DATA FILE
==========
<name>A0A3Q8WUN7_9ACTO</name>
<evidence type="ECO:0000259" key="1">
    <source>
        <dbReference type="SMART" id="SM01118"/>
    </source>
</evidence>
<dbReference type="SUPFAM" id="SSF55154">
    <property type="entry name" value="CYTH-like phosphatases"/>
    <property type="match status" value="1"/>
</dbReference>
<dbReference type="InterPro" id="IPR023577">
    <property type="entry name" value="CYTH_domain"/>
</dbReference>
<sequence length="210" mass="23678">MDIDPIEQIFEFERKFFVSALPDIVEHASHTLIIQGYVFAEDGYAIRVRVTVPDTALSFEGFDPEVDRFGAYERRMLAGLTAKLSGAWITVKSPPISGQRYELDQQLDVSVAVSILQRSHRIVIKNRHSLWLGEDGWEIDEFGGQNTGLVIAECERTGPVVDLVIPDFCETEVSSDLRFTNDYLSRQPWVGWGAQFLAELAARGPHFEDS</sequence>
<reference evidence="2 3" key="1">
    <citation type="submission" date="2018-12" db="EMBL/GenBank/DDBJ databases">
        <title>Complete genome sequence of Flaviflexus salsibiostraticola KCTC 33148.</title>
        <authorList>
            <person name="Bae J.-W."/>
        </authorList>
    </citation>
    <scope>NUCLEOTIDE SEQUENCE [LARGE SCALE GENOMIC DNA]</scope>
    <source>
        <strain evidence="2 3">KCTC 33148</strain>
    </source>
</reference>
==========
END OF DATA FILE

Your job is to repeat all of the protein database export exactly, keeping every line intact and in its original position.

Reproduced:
<name>A0A3Q8WUN7_9ACTO</name>
<evidence type="ECO:0000259" key="1">
    <source>
        <dbReference type="SMART" id="SM01118"/>
    </source>
</evidence>
<dbReference type="SUPFAM" id="SSF55154">
    <property type="entry name" value="CYTH-like phosphatases"/>
    <property type="match status" value="1"/>
</dbReference>
<dbReference type="InterPro" id="IPR023577">
    <property type="entry name" value="CYTH_domain"/>
</dbReference>
<sequence length="210" mass="23678">MDIDPIEQIFEFERKFFVSALPDIVEHASHTLIIQGYVFAEDGYAIRVRVTVPDTALSFEGFDPEVDRFGAYERRMLAGLTAKLSGAWITVKSPPISGQRYELDQQLDVSVAVSILQRSHRIVIKNRHSLWLGEDGWEIDEFGGQNTGLVIAECERTGPVVDLVIPDFCETEVSSDLRFTNDYLSRQPWVGWGAQFLAELAARGPHFEDS</sequence>
<reference evidence="2 3" key="1">
    <citation type="submission" date="2018-12" db="EMBL/GenBank/DDBJ databases">
        <title>Complete genome sequence of Flaviflexus salsibiostraticola KCTC 33148.</title>
        <authorList>
            <person name="Bae J.-W."/>
        </authorList>
    </citation>
    <scope>NUCLEOTIDE SEQUENCE [LARGE SCALE GENOMIC DNA]</scope>
    <source>
        <strain evidence="2 3">KCTC 33148</strain>
    </source>
</reference>